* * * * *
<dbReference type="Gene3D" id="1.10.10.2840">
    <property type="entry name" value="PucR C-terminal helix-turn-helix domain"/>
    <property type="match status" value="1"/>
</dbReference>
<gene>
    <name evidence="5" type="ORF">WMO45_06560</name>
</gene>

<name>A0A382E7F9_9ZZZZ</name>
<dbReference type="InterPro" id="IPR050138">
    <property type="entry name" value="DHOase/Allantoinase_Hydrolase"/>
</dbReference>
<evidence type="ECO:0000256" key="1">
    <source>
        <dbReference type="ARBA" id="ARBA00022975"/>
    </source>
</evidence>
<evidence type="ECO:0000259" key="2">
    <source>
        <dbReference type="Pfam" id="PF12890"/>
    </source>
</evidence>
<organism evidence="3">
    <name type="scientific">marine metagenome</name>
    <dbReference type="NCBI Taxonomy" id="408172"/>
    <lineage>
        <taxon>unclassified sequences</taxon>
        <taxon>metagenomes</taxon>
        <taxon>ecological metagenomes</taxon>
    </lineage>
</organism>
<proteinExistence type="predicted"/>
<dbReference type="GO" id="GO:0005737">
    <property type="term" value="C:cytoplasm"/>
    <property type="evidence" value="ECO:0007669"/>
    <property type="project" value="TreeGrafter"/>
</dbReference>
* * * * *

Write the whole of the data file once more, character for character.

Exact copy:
<dbReference type="Gene3D" id="1.10.10.2840">
    <property type="entry name" value="PucR C-terminal helix-turn-helix domain"/>
    <property type="match status" value="1"/>
</dbReference>
<gene>
    <name evidence="5" type="ORF">WMO45_06560</name>
</gene>

<name>A0A382E7F9_9ZZZZ</name>
<dbReference type="InterPro" id="IPR050138">
    <property type="entry name" value="DHOase/Allantoinase_Hydrolase"/>
</dbReference>
<evidence type="ECO:0000256" key="1">
    <source>
        <dbReference type="ARBA" id="ARBA00022975"/>
    </source>
</evidence>
<evidence type="ECO:0000259" key="2">
    <source>
        <dbReference type="Pfam" id="PF12890"/>
    </source>
</evidence>
<organism evidence="3">
    <name type="scientific">marine metagenome</name>
    <dbReference type="NCBI Taxonomy" id="408172"/>
    <lineage>
        <taxon>unclassified sequences</taxon>
        <taxon>metagenomes</taxon>
        <taxon>ecological metagenomes</taxon>
    </lineage>
</organism>
<proteinExistence type="predicted"/>
<dbReference type="GO" id="GO:0005737">
    <property type="term" value="C:cytoplasm"/>
    <property type="evidence" value="ECO:0007669"/>
    <property type="project" value="TreeGrafter"/>
</dbReference>